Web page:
Continued knee problems following a 2009 ACL tear will keep Sapp out of the first round, but he looked to be 100 percent at February’s Combine by running 4.7-flat in the forty-yard dash and offers prototypical size for an edge rusher at 6-foot-4, 252.
Draft Prediction: Patriots, No. 44 overall.
12. Greg Hardy, Ole Miss.
A former power forward for the Rebels and a wide receiver early in his career, Hardy would be in the first-round conversation if not for a litany of character concerns and injuries, senior-season benching, and clashes with multiple coaching staffs at Ole Miss.
Draft Prediction: Buccaneers, No. 67 overall.
13. Eric Norwood, South Carolina.
The Gamecocks’ all-time leader in tackles for loss with 54, Norwood measures in just over 6-foot-0 and struggled when asked to drop into coverage at the Senior Bowl after a somewhat disappointing final season for coach Steve Spurrier.
Draft Prediction: Chiefs, No. 102 overall. 
14. Koa Misi, Utah.
Misi managed just five sacks as a senior, but shouldn’t struggle making the transition from college defensive end to outside linebacker in an NFL 3-4 with plenty of suddenness and a relentless motor.
Draft Prediction: Browns, No. 105 overall.
15. O’Brien Schofield, Wisconsin.
Another high-motor prospect, Schofield dominated the Big Ten en route to 24.5 tackles for loss (second in the conference behind only Brandon Graham) and 12 sacks before unfortunately tearing his ACL during Senior Bowl practices.
Draft Prediction: 49ers, No. 182 overall.

11 responses to “2010 draft outside rusher rankings

  1. No way does Kindle fall to 29, he will definitely go in the top 20. Graham most likely will too. It would be nice if either fell to 23 so the Packers could take him.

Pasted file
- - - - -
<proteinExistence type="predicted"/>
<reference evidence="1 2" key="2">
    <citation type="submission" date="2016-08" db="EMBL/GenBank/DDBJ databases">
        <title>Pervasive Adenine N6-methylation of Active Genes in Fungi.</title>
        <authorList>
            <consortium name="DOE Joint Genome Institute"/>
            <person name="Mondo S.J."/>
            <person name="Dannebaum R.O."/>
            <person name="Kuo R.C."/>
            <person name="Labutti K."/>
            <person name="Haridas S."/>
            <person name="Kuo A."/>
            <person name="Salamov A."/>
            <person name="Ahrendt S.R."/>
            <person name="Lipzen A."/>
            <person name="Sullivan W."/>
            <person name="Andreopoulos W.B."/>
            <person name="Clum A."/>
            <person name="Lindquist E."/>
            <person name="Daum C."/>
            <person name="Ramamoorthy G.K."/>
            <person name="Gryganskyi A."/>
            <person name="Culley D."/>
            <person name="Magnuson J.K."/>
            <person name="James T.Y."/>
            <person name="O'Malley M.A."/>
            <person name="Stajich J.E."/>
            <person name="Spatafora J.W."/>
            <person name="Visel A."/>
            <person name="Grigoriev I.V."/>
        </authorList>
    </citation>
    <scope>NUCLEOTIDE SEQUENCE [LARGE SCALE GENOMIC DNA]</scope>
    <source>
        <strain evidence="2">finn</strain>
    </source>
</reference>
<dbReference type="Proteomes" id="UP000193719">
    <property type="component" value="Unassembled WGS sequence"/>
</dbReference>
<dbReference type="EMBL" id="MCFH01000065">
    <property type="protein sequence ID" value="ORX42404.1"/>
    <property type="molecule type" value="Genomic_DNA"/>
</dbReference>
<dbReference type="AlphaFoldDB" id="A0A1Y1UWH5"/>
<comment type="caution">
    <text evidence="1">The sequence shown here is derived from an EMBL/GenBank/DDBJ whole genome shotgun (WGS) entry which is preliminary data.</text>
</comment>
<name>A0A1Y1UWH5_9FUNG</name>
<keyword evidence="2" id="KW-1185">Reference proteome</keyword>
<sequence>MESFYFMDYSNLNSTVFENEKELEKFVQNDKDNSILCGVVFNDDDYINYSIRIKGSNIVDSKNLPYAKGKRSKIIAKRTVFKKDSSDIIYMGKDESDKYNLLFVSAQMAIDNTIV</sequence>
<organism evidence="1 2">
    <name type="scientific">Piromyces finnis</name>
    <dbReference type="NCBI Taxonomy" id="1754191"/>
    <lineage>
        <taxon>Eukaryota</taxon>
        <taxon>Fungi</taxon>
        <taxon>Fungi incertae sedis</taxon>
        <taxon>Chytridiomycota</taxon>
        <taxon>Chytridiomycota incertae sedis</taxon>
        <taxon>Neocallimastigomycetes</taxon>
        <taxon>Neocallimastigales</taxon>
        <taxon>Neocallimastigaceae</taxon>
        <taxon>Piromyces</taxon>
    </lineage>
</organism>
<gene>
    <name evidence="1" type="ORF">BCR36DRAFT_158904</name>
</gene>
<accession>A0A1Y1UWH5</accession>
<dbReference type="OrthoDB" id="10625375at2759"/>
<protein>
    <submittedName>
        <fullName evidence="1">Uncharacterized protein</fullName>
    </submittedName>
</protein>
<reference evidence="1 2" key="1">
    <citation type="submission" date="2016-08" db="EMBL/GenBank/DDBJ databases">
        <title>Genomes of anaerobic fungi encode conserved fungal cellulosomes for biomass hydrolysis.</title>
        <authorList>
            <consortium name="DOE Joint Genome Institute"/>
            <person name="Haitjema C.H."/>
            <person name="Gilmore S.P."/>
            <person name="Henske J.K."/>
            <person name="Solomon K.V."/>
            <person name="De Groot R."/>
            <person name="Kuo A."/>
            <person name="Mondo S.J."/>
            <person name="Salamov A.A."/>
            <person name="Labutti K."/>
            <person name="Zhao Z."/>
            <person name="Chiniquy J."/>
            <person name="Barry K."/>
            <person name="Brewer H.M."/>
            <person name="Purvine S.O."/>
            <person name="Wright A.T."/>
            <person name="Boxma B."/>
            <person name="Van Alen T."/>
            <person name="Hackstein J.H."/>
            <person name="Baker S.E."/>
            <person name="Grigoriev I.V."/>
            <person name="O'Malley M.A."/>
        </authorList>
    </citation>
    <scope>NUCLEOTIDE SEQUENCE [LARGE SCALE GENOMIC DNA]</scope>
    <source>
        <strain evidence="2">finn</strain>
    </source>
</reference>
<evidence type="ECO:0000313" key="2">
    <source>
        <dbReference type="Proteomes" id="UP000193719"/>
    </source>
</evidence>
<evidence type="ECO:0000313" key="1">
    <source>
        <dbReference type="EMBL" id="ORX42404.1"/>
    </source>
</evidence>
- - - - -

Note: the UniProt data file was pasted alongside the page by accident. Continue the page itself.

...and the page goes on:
2. Kind of surprised to see Schofield on the list. As a Badger fan he was a pleasant surprise this past fall and looked to have a promising draft day. But when I read he tore up his knee I thought he would go undrafted. Hopefully someone will take a late round waiver on him. I think he could be a contributor in a few years.

  3. Watch the 2010 Orange Bowl. Iowa’s Tackle, Bryan Bulaga, dominated Morgan all game. He’s overrated.

  4. Boy how far could you be behind the times on your information? Brandon Graham does NOT have 30.5″ arms. At his pro day they were measured by scouts and they were around the 33″ mark.
    And short arms or not, the guy DOMINATED some top tier prospects during the season, and in particular at the Senior Bowl. MVP ring a bell to you? He won’t fall to 31 in this draft….no way.

  5. Funny how one of the Eagles’ top priorities is to get a DE, either 1 or 2 in my book with DB, and yet out of the 15 top “outside rushers” the Eagles wouldn’t go ahead and take a chance on one of them? Especially when they have 6 picks in the first 105 and 4 in the first 70! Way to put major brain power behind those predictions.

  6. Heard Schoefield is gonna sue Senior Bowl for damages if he loses that much money. He certainly has a great case because that injury cost him millions. Interesting how the NFL kind of “buries it” when a kid loses money playing in their sanctioned event. A real lawyer, not a strip mall lawyer like you Florio, could win this case.

  7. Had he not torn-up his knee, Schoefield would be a second-rounder at worst. The kid can rip it from the edge – built like Freeney – not ideal size but production is plentiful. He still goes earlier than anyone could imagine.